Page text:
• I am happy to be with you today. Over the years the Brethren have had dreams and visions regarding Brigham Young University, yet such hopes and prophetic utterances are not self-executing. They are fulfilled by righteous and devoted people who make the prophecies come true. Your generation now shares in this responsibility. Part of your privilege while you are at BYU is not only to become acquainted with some of humanity’s noblest knowledge and achievements, but to participate in personal and spiritual development in this ideal setting. President David O. McKay once observed that
  • My brothers and sisters, it is a humbling experience for me to stand before you in this capacity. To me this is a second language that I am speaking to you. I sincerely hope and pray that the Spirit of the Lord be with us tonight so that we can communicate. Tarry Ye Here As I listened to this beautiful song, I remembered the great pain and agony, the ordeal of this holy man, the Savior Jesus Christ. After the Last Supper he led eleven apostles to the foot of the Mount of Olives, and from the eleven Jesus took three apostles, Peter, James, and John, to the midst of the
  • I welcome you to a Christian campus where discipleship and scholarship are uniquely blended. I salute your ecclesiastical and academic leaders, so many of whom are with us tonight. They will serve you exceedingly well. My brothers and sisters, as on another occasion at this pulpit, I will speak out of my own strugglings about another unglamorous but very crucial gospel objective. Then, the subject was patience, a virtue which is regarded by some as quite pedestrian but which is essential to our development and happiness. A Companion Virtue to Patience Ou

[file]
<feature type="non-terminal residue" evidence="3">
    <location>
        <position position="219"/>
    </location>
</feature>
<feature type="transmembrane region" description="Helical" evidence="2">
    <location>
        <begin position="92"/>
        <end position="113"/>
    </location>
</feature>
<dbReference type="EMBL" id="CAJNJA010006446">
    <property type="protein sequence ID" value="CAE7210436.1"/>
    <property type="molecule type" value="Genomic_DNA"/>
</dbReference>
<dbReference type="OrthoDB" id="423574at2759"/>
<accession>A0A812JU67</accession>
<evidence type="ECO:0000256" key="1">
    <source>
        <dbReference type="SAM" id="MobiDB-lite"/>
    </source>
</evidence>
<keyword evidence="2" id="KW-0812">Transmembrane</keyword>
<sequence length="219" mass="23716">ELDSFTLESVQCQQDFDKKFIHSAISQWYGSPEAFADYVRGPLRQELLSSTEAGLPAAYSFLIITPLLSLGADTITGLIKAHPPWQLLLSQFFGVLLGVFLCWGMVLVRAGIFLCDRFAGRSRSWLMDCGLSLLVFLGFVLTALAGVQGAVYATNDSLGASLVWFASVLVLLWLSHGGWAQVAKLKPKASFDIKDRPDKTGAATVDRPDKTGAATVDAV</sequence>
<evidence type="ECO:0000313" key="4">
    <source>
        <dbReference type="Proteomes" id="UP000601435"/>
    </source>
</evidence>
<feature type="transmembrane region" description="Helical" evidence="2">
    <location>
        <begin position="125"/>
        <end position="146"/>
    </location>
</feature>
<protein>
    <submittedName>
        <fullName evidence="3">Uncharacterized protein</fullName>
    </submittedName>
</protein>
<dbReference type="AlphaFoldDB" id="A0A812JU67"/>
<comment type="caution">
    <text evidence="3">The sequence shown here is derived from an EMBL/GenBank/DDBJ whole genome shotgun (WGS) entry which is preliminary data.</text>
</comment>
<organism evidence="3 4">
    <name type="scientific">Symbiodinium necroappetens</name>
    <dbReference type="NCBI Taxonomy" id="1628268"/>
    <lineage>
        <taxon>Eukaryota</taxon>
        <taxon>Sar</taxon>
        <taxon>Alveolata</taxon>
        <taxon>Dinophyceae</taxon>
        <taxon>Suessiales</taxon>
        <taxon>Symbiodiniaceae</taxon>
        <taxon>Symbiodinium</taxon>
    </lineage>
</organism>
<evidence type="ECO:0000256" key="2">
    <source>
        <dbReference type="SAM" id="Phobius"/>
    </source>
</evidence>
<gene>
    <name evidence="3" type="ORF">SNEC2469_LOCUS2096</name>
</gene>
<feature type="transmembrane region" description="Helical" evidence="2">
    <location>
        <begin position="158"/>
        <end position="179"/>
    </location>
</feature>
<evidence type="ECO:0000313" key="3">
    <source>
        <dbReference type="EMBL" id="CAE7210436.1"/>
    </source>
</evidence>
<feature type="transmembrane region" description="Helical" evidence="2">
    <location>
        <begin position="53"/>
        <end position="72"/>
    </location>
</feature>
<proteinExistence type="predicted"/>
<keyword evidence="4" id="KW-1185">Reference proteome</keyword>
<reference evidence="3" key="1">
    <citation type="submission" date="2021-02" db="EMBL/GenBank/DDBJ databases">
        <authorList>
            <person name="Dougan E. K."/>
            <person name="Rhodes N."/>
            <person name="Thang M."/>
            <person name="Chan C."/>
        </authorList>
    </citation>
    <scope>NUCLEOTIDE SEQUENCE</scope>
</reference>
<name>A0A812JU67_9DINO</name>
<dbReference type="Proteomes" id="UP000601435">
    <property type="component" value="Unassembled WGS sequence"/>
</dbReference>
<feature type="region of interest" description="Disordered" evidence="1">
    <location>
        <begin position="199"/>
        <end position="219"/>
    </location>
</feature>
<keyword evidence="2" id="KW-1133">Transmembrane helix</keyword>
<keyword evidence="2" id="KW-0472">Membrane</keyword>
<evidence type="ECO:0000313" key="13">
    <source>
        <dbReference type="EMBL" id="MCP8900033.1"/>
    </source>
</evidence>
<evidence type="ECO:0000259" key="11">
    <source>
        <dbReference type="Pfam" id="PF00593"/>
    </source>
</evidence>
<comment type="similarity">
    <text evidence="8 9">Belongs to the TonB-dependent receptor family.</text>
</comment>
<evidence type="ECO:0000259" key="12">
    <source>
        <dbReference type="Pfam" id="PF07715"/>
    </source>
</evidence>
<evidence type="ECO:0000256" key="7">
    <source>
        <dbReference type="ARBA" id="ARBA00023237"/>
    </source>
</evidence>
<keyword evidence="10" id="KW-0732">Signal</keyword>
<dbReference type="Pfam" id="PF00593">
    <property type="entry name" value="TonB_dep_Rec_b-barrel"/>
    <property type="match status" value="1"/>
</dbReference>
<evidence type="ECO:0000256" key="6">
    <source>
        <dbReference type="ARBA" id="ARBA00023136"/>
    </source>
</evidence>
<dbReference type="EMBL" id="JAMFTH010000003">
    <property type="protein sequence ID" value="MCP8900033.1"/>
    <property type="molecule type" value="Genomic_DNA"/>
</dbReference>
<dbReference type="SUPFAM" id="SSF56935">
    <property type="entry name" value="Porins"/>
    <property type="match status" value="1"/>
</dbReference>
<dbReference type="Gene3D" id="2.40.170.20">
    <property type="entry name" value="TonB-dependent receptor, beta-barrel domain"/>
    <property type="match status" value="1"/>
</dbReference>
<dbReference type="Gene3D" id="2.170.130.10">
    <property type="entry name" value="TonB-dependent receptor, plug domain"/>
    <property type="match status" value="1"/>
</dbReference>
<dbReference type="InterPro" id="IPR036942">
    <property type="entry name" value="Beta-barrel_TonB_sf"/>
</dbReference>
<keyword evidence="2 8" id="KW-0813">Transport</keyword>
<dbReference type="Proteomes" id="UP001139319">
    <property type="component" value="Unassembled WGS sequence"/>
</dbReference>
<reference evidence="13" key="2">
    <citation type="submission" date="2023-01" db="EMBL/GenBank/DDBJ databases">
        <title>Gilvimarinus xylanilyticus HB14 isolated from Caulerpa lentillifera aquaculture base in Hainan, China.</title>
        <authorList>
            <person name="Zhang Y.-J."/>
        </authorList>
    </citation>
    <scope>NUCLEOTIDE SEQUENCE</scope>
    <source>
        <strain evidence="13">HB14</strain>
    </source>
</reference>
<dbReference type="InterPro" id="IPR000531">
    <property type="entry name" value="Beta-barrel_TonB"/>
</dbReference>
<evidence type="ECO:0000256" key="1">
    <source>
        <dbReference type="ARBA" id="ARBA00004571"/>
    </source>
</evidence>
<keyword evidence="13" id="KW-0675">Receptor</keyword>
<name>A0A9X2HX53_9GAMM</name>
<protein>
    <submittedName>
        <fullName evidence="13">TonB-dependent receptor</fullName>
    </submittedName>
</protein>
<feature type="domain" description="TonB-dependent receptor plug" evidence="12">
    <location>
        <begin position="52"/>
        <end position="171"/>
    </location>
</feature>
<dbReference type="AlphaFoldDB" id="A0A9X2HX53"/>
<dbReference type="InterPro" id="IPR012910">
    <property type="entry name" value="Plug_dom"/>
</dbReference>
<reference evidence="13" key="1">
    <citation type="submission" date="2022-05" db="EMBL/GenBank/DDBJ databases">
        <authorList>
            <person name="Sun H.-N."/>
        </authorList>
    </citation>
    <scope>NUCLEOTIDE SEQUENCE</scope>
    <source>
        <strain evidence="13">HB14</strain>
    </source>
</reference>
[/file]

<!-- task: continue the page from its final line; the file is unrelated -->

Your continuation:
• President Wilkinson, members of the faculty, honored guests, members of the board, graduating class, and the wonderful group of Brigham Young University student body, I am glad that President Wilkinson kept a little sense of humor in what he had to say, because I think that humor is a very essential part of rich and radiant living. I want to speak about humor for just a minute. J. Golden Kimball is reported to have said that the Lord Himself must like a joke or He wouldn’t have made some of you people. I hope none of you will take that personally. It is indeed a daring, if not